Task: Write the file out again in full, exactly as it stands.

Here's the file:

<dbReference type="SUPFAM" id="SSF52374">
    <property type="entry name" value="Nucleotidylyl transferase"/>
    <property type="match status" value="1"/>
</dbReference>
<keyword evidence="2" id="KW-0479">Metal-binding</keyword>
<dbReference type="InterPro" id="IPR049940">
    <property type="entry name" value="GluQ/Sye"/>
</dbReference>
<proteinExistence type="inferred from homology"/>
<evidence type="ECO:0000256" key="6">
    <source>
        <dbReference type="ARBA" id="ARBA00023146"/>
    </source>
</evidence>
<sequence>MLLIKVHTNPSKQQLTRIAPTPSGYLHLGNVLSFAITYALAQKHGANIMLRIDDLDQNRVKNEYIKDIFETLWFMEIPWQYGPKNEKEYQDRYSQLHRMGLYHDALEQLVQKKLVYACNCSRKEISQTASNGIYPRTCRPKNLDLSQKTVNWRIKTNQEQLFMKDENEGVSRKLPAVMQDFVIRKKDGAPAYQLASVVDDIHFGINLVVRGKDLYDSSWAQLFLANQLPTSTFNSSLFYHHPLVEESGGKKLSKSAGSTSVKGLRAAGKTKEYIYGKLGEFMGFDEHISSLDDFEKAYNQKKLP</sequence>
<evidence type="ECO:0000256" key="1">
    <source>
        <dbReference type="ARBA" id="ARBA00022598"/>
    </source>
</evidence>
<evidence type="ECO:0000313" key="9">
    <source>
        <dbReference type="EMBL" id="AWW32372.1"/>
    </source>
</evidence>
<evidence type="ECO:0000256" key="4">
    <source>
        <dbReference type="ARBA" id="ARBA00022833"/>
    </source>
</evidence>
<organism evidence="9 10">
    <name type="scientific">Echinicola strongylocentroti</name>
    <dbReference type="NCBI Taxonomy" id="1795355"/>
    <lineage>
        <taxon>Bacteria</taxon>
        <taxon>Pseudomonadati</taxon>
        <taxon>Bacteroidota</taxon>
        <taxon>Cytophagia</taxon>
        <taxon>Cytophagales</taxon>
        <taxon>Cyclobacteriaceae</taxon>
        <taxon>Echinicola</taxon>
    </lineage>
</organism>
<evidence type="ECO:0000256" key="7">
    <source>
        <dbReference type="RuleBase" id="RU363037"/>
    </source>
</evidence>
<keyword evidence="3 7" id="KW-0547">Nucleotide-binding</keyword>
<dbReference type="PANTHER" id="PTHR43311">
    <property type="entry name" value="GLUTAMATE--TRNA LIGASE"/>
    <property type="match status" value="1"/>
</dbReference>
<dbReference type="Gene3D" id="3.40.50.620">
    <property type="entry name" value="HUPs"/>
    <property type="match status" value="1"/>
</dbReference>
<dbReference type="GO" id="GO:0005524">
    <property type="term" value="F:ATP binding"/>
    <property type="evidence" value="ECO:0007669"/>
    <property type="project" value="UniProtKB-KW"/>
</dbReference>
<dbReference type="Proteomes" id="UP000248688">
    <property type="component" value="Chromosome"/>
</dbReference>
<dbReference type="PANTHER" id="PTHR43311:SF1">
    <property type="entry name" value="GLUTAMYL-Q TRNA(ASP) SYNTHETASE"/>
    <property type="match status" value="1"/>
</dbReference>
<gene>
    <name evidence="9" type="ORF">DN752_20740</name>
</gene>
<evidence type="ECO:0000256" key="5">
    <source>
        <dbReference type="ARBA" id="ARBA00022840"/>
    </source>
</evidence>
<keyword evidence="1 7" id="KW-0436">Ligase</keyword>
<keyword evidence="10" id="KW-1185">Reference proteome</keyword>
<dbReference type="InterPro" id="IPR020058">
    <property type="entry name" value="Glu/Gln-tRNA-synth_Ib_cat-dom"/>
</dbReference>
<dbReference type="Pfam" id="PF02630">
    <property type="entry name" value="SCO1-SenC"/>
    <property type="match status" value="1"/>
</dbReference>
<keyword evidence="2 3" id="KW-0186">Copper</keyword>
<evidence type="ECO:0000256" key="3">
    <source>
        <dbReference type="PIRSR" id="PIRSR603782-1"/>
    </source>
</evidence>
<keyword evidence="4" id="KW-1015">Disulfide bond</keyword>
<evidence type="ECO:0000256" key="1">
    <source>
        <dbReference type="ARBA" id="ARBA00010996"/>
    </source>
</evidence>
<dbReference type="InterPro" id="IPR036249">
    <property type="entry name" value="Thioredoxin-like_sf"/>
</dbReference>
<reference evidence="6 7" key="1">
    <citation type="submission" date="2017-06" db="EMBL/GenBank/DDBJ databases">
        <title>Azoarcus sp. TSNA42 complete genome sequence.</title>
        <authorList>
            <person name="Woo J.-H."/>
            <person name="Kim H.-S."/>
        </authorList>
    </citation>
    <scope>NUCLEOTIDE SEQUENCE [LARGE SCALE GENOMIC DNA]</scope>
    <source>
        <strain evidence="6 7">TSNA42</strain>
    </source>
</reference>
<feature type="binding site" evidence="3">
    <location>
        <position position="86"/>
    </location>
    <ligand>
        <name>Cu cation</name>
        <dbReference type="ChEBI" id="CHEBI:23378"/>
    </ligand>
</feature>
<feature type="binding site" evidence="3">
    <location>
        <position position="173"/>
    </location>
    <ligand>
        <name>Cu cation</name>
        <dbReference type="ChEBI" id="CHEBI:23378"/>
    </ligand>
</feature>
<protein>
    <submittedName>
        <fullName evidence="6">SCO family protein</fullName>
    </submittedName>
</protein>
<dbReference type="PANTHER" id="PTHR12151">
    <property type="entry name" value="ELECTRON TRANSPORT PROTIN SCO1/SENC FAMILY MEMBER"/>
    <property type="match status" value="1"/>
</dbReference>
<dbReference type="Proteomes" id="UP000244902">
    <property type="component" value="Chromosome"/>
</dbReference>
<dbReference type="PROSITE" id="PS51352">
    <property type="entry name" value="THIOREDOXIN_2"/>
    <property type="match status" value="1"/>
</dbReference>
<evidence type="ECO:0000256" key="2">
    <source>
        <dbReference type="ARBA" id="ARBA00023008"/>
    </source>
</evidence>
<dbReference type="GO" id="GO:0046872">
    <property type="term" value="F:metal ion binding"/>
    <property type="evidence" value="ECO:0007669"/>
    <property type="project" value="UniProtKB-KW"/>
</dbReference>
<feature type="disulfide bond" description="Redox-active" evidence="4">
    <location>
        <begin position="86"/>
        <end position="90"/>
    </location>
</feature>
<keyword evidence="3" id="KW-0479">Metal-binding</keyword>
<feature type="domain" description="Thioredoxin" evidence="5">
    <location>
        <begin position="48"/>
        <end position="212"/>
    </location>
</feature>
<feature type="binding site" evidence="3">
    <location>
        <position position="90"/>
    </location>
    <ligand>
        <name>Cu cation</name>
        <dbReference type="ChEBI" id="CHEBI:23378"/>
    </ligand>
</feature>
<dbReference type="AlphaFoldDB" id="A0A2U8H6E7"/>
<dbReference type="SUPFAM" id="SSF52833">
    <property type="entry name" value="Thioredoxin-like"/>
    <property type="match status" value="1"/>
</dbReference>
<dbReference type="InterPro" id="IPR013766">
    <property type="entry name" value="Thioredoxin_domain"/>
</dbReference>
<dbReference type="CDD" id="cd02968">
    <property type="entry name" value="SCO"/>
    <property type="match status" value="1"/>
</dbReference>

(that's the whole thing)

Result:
<dbReference type="SUPFAM" id="SSF52374">
    <property type="entry name" value="Nucleotidylyl transferase"/>
    <property type="match status" value="1"/>
</dbReference>
<keyword evidence="2" id="KW-0479">Metal-binding</keyword>
<dbReference type="InterPro" id="IPR049940">
    <property type="entry name" value="GluQ/Sye"/>
</dbReference>
<proteinExistence type="inferred from homology"/>
<evidence type="ECO:0000256" key="6">
    <source>
        <dbReference type="ARBA" id="ARBA00023146"/>
    </source>
</evidence>
<sequence>MLLIKVHTNPSKQQLTRIAPTPSGYLHLGNVLSFAITYALAQKHGANIMLRIDDLDQNRVKNEYIKDIFETLWFMEIPWQYGPKNEKEYQDRYSQLHRMGLYHDALEQLVQKKLVYACNCSRKEISQTASNGIYPRTCRPKNLDLSQKTVNWRIKTNQEQLFMKDENEGVSRKLPAVMQDFVIRKKDGAPAYQLASVVDDIHFGINLVVRGKDLYDSSWAQLFLANQLPTSTFNSSLFYHHPLVEESGGKKLSKSAGSTSVKGLRAAGKTKEYIYGKLGEFMGFDEHISSLDDFEKAYNQKKLP</sequence>
<evidence type="ECO:0000256" key="1">
    <source>
        <dbReference type="ARBA" id="ARBA00022598"/>
    </source>
</evidence>
<evidence type="ECO:0000313" key="9">
    <source>
        <dbReference type="EMBL" id="AWW32372.1"/>
    </source>
</evidence>
<evidence type="ECO:0000256" key="4">
    <source>
        <dbReference type="ARBA" id="ARBA00022833"/>
    </source>
</evidence>
<organism evidence="9 10">
    <name type="scientific">Echinicola strongylocentroti</name>
    <dbReference type="NCBI Taxonomy" id="1795355"/>
    <lineage>
        <taxon>Bacteria</taxon>
        <taxon>Pseudomonadati</taxon>
        <taxon>Bacteroidota</taxon>
        <taxon>Cytophagia</taxon>
        <taxon>Cytophagales</taxon>
        <taxon>Cyclobacteriaceae</taxon>
        <taxon>Echinicola</taxon>
    </lineage>
</organism>
<evidence type="ECO:0000256" key="7">
    <source>
        <dbReference type="RuleBase" id="RU363037"/>
    </source>
</evidence>
<keyword evidence="3 7" id="KW-0547">Nucleotide-binding</keyword>
<dbReference type="PANTHER" id="PTHR43311">
    <property type="entry name" value="GLUTAMATE--TRNA LIGASE"/>
    <property type="match status" value="1"/>
</dbReference>
<dbReference type="Gene3D" id="3.40.50.620">
    <property type="entry name" value="HUPs"/>
    <property type="match status" value="1"/>
</dbReference>
<dbReference type="GO" id="GO:0005524">
    <property type="term" value="F:ATP binding"/>
    <property type="evidence" value="ECO:0007669"/>
    <property type="project" value="UniProtKB-KW"/>
</dbReference>
<dbReference type="Proteomes" id="UP000248688">
    <property type="component" value="Chromosome"/>
</dbReference>
<dbReference type="PANTHER" id="PTHR43311:SF1">
    <property type="entry name" value="GLUTAMYL-Q TRNA(ASP) SYNTHETASE"/>
    <property type="match status" value="1"/>
</dbReference>
<gene>
    <name evidence="9" type="ORF">DN752_20740</name>
</gene>
<evidence type="ECO:0000256" key="5">
    <source>
        <dbReference type="ARBA" id="ARBA00022840"/>
    </source>
</evidence>
<keyword evidence="1 7" id="KW-0436">Ligase</keyword>
<keyword evidence="10" id="KW-1185">Reference proteome</keyword>
<dbReference type="InterPro" id="IPR020058">
    <property type="entry name" value="Glu/Gln-tRNA-synth_Ib_cat-dom"/>
</dbReference>
<dbReference type="Pfam" id="PF02630">
    <property type="entry name" value="SCO1-SenC"/>
    <property type="match status" value="1"/>
</dbReference>
<keyword evidence="2 3" id="KW-0186">Copper</keyword>
<evidence type="ECO:0000256" key="3">
    <source>
        <dbReference type="PIRSR" id="PIRSR603782-1"/>
    </source>
</evidence>
<keyword evidence="4" id="KW-1015">Disulfide bond</keyword>
<evidence type="ECO:0000256" key="1">
    <source>
        <dbReference type="ARBA" id="ARBA00010996"/>
    </source>
</evidence>
<dbReference type="InterPro" id="IPR036249">
    <property type="entry name" value="Thioredoxin-like_sf"/>
</dbReference>
<reference evidence="6 7" key="1">
    <citation type="submission" date="2017-06" db="EMBL/GenBank/DDBJ databases">
        <title>Azoarcus sp. TSNA42 complete genome sequence.</title>
        <authorList>
            <person name="Woo J.-H."/>
            <person name="Kim H.-S."/>
        </authorList>
    </citation>
    <scope>NUCLEOTIDE SEQUENCE [LARGE SCALE GENOMIC DNA]</scope>
    <source>
        <strain evidence="6 7">TSNA42</strain>
    </source>
</reference>
<feature type="binding site" evidence="3">
    <location>
        <position position="86"/>
    </location>
    <ligand>
        <name>Cu cation</name>
        <dbReference type="ChEBI" id="CHEBI:23378"/>
    </ligand>
</feature>
<feature type="binding site" evidence="3">
    <location>
        <position position="173"/>
    </location>
    <ligand>
        <name>Cu cation</name>
        <dbReference type="ChEBI" id="CHEBI:23378"/>
    </ligand>
</feature>
<protein>
    <submittedName>
        <fullName evidence="6">SCO family protein</fullName>
    </submittedName>
</protein>
<dbReference type="PANTHER" id="PTHR12151">
    <property type="entry name" value="ELECTRON TRANSPORT PROTIN SCO1/SENC FAMILY MEMBER"/>
    <property type="match status" value="1"/>
</dbReference>
<dbReference type="Proteomes" id="UP000244902">
    <property type="component" value="Chromosome"/>
</dbReference>
<dbReference type="PROSITE" id="PS51352">
    <property type="entry name" value="THIOREDOXIN_2"/>
    <property type="match status" value="1"/>
</dbReference>
<evidence type="ECO:0000256" key="2">
    <source>
        <dbReference type="ARBA" id="ARBA00023008"/>
    </source>
</evidence>
<dbReference type="GO" id="GO:0046872">
    <property type="term" value="F:metal ion binding"/>
    <property type="evidence" value="ECO:0007669"/>
    <property type="project" value="UniProtKB-KW"/>
</dbReference>
<feature type="disulfide bond" description="Redox-active" evidence="4">
    <location>
        <begin position="86"/>
        <end position="90"/>
    </location>
</feature>
<keyword evidence="3" id="KW-0479">Metal-binding</keyword>
<feature type="domain" description="Thioredoxin" evidence="5">
    <location>
        <begin position="48"/>
        <end position="212"/>
    </location>
</feature>
<feature type="binding site" evidence="3">
    <location>
        <position position="90"/>
    </location>
    <ligand>
        <name>Cu cation</name>
        <dbReference type="ChEBI" id="CHEBI:23378"/>
    </ligand>
</feature>
<dbReference type="AlphaFoldDB" id="A0A2U8H6E7"/>
<dbReference type="SUPFAM" id="SSF52833">
    <property type="entry name" value="Thioredoxin-like"/>
    <property type="match status" value="1"/>
</dbReference>
<dbReference type="InterPro" id="IPR013766">
    <property type="entry name" value="Thioredoxin_domain"/>
</dbReference>
<dbReference type="CDD" id="cd02968">
    <property type="entry name" value="SCO"/>
    <property type="match status" value="1"/>
</dbReference>